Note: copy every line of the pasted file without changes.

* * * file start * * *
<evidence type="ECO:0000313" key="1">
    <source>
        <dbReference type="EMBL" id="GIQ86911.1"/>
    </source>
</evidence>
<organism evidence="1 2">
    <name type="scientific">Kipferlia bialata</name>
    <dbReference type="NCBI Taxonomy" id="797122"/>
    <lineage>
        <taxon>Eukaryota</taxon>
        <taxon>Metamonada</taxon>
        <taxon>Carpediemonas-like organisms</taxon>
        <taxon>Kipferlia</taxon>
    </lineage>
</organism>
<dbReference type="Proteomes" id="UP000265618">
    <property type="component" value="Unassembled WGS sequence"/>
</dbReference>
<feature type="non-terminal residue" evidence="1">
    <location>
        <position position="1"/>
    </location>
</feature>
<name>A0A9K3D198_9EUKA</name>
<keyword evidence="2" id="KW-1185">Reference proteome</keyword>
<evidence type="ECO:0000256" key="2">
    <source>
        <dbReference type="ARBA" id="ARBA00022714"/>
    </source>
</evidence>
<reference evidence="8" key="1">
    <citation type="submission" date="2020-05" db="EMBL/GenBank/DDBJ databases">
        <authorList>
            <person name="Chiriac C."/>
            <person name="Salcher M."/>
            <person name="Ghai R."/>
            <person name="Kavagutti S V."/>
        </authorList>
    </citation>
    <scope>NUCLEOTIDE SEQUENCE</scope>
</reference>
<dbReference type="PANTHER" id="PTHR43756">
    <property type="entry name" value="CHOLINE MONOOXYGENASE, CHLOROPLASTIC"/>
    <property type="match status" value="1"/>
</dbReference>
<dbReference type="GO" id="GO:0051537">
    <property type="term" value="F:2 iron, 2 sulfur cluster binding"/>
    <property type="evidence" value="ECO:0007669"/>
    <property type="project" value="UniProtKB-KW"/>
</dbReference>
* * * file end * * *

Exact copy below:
<evidence type="ECO:0000313" key="1">
    <source>
        <dbReference type="EMBL" id="GIQ86911.1"/>
    </source>
</evidence>
<organism evidence="1 2">
    <name type="scientific">Kipferlia bialata</name>
    <dbReference type="NCBI Taxonomy" id="797122"/>
    <lineage>
        <taxon>Eukaryota</taxon>
        <taxon>Metamonada</taxon>
        <taxon>Carpediemonas-like organisms</taxon>
        <taxon>Kipferlia</taxon>
    </lineage>
</organism>
<dbReference type="Proteomes" id="UP000265618">
    <property type="component" value="Unassembled WGS sequence"/>
</dbReference>
<feature type="non-terminal residue" evidence="1">
    <location>
        <position position="1"/>
    </location>
</feature>
<name>A0A9K3D198_9EUKA</name>
<keyword evidence="2" id="KW-1185">Reference proteome</keyword>
<evidence type="ECO:0000256" key="2">
    <source>
        <dbReference type="ARBA" id="ARBA00022714"/>
    </source>
</evidence>
<reference evidence="8" key="1">
    <citation type="submission" date="2020-05" db="EMBL/GenBank/DDBJ databases">
        <authorList>
            <person name="Chiriac C."/>
            <person name="Salcher M."/>
            <person name="Ghai R."/>
            <person name="Kavagutti S V."/>
        </authorList>
    </citation>
    <scope>NUCLEOTIDE SEQUENCE</scope>
</reference>
<dbReference type="PANTHER" id="PTHR43756">
    <property type="entry name" value="CHOLINE MONOOXYGENASE, CHLOROPLASTIC"/>
    <property type="match status" value="1"/>
</dbReference>
<dbReference type="GO" id="GO:0051537">
    <property type="term" value="F:2 iron, 2 sulfur cluster binding"/>
    <property type="evidence" value="ECO:0007669"/>
    <property type="project" value="UniProtKB-KW"/>
</dbReference>